Peter Crawley on the price of theatre tickets
How much are you willing to pay to go to the theatre? Does ¤30 sound a little steep? Is a free event somehow off-putting? Or, to go to another extreme, the example of Free Theatre Belarus, would you trade time in prison to exercise your right to free expression?
The contrast between the jaded economics of Irish theatre and the daring defiance of underground arts in a dictatorship couldn’t be sharper. But on one thing they seem to agree: in both cases the theatre is worth precisely what you’re willing to pay for it.
Not too long ago an online poll was circulated among theatre makers asking whether ticket prices were too low in Ireland. About 60 per cent percent said no. That’s the traditional thinking of theatre, one that sees every thronging cinema and glowing plasma screen as a powerful enemy, and believes that an audience needs every incentive to cross the threshold in the first place.
Such logic is behind National Culture Day, the government’s proposal to scrap entry charges for subsidised venues for a whole 24 hours a year, which seems a little parsimonious next to the UK’s proposal to do exactly the same thing for a whole week.
But there is another school of thought, now pushing tentatively at the ceiling of the price bracket, which says that if a show can’t hope to recoup its costs from the box-office, then keeping the price down actually devalues the work.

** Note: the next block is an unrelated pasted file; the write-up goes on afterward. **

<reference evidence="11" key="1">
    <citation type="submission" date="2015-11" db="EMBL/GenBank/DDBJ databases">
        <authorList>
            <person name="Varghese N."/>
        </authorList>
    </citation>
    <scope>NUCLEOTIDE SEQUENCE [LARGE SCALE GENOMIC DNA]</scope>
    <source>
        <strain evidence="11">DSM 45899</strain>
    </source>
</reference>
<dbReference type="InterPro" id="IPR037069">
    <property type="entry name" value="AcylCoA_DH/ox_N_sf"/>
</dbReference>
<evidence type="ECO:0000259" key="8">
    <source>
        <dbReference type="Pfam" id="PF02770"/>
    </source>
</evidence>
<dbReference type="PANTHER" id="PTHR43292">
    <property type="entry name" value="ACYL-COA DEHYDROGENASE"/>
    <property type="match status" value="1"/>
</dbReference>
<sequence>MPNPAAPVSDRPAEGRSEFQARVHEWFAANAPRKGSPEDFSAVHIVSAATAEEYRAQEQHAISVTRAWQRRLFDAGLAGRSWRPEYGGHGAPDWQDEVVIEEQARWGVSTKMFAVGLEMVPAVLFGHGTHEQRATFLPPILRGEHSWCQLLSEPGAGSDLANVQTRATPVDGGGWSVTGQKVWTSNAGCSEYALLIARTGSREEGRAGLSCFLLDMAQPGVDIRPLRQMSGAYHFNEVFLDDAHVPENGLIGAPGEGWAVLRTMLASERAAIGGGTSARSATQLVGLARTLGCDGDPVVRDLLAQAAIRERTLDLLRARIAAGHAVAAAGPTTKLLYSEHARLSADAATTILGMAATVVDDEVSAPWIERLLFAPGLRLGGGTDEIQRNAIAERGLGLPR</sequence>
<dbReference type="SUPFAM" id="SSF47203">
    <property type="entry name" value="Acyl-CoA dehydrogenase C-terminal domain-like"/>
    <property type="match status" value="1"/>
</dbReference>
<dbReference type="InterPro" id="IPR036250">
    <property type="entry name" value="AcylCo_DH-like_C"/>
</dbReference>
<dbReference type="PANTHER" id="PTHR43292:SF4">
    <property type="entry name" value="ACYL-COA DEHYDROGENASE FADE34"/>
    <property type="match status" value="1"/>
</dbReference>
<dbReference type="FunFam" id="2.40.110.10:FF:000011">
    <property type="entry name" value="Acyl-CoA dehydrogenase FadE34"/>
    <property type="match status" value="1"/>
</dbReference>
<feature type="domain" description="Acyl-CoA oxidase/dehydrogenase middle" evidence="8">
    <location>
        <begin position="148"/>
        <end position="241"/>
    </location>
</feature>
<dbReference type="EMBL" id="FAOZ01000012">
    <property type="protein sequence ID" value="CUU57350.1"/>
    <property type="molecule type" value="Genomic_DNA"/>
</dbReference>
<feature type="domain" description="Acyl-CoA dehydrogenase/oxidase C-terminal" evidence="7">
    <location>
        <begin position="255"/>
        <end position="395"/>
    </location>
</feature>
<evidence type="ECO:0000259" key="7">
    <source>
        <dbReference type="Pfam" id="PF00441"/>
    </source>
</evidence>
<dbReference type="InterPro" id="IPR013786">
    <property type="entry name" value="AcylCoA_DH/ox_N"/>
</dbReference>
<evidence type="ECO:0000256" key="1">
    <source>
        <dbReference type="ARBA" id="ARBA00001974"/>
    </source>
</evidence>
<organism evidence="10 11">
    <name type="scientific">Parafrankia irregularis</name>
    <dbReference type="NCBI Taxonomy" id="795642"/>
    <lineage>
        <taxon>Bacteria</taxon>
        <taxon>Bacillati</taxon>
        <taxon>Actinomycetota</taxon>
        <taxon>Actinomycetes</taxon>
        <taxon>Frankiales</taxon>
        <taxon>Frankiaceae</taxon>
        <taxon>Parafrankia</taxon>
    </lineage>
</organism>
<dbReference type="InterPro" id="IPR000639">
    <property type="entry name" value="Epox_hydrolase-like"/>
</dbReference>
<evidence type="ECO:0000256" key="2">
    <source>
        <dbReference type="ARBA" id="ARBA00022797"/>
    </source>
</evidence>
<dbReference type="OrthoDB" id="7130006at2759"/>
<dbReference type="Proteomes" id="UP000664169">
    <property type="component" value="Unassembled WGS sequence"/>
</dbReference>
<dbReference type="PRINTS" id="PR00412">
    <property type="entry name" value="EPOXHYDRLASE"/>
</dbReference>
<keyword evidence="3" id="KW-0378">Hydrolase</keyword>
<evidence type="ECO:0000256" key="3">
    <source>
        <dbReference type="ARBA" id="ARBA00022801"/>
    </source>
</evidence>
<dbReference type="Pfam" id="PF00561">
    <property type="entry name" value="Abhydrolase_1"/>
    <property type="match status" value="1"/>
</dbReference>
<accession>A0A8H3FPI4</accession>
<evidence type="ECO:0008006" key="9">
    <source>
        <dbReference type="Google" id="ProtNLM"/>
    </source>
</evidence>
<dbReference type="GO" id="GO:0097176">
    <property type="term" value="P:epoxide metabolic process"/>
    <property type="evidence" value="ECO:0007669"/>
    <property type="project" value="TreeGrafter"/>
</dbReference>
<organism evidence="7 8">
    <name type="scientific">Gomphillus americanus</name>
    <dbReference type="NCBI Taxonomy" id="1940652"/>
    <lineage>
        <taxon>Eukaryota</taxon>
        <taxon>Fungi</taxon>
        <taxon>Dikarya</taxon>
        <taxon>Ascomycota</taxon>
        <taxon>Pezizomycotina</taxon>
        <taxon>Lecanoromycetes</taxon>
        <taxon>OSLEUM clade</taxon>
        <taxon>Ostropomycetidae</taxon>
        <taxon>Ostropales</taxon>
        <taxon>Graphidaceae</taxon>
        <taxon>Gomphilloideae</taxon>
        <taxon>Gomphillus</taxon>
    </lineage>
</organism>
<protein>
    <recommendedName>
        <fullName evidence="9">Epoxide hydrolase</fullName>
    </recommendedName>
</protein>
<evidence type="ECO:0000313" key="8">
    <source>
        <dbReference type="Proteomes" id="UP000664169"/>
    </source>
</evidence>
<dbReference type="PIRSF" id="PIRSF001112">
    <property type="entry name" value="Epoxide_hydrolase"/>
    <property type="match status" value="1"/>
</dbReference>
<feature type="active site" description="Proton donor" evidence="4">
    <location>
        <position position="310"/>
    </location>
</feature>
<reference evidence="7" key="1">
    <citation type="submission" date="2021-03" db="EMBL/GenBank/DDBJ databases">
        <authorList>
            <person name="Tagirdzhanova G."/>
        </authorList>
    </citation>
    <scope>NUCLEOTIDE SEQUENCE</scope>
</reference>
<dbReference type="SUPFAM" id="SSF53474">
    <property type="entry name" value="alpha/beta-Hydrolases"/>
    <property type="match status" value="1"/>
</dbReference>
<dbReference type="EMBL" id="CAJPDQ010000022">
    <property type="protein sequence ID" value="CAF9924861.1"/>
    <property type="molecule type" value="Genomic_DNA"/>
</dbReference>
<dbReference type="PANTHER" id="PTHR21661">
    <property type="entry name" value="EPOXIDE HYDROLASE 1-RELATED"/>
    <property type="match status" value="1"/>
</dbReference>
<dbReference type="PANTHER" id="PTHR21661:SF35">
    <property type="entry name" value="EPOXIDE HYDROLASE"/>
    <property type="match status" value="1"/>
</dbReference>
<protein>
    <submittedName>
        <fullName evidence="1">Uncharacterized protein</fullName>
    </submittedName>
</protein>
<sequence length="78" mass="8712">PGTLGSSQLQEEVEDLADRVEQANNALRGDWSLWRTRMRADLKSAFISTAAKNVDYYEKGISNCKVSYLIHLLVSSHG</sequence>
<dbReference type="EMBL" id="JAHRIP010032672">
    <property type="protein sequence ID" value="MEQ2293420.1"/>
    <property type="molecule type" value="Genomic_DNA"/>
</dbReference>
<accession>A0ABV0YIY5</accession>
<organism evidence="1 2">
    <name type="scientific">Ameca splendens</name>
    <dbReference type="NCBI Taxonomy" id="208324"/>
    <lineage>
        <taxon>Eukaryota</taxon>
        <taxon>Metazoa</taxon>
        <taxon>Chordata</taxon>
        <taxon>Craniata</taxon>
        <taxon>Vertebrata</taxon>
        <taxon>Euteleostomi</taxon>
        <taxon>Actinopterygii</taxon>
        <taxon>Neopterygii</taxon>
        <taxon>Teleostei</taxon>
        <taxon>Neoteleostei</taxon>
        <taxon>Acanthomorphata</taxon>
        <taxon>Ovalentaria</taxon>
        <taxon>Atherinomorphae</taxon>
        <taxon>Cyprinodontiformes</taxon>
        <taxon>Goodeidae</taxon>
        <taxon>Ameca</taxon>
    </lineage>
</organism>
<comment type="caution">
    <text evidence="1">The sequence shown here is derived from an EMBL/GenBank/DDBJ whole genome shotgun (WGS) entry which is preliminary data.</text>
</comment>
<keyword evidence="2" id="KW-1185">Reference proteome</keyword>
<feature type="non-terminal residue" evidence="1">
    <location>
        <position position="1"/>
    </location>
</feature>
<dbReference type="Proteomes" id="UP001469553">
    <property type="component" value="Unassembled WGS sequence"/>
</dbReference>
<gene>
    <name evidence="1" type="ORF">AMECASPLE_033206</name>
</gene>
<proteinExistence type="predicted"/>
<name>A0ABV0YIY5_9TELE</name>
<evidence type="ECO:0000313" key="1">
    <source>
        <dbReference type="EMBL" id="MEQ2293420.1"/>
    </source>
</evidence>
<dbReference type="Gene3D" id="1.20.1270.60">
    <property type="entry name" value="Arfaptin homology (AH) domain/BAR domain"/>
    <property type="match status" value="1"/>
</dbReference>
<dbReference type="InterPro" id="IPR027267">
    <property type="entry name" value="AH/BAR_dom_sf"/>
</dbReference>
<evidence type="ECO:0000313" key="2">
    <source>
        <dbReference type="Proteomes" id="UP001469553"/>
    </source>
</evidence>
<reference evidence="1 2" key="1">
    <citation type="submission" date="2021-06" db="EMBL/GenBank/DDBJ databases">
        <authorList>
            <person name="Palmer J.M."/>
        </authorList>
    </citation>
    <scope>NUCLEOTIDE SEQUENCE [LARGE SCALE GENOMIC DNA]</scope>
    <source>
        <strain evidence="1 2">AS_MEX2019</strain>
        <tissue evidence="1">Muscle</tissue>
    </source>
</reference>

There couldn’t be a more extraordinary comparison than the Free Theatre Belarus, which stages secret performances in apartments and forests around Minsk and whose audiences know that they may pay for their attendance with their liberty.
Banned by the state, which, since 1994, has been under the near-dictatorship of Alexander Lukashenko, the company have found that police raids and arrests are a common toll for their assertion of free speech. “It happens pretty often,” said founding member Natalya Kolyada last week with grim humour during a public interview on the Project stage.
The stakes are even higher than that. Kolyada and director Vladimir Scherban were certain that two of their actors would lose their jobs at state theatre for having defied the authorities and performed in London last week. It was both inspiring and humbling to hear Scherban recount how he lost his job and apartment for directing Some Explicit Polaroids four years ago. “It was the end of my career,” he shrugged, “but it was more important to speak.”
Even the author of that play, Mark Ravenhill, one of the company’s many international champions, took a vicarious thrill from their underground urgency. “I have to admit, guiltily, to enjoying this feeling of fear,” he wrote about attending a clandestine performance in Minsk.
But the company’s strongest following, young people between the ages of 16 and 21, don’t go there for kicks. They fight to attend these shows because freedom of expression is not merely an opportunity cost, but a necessary component of humanity. For this they will pay any price – and make no concessions.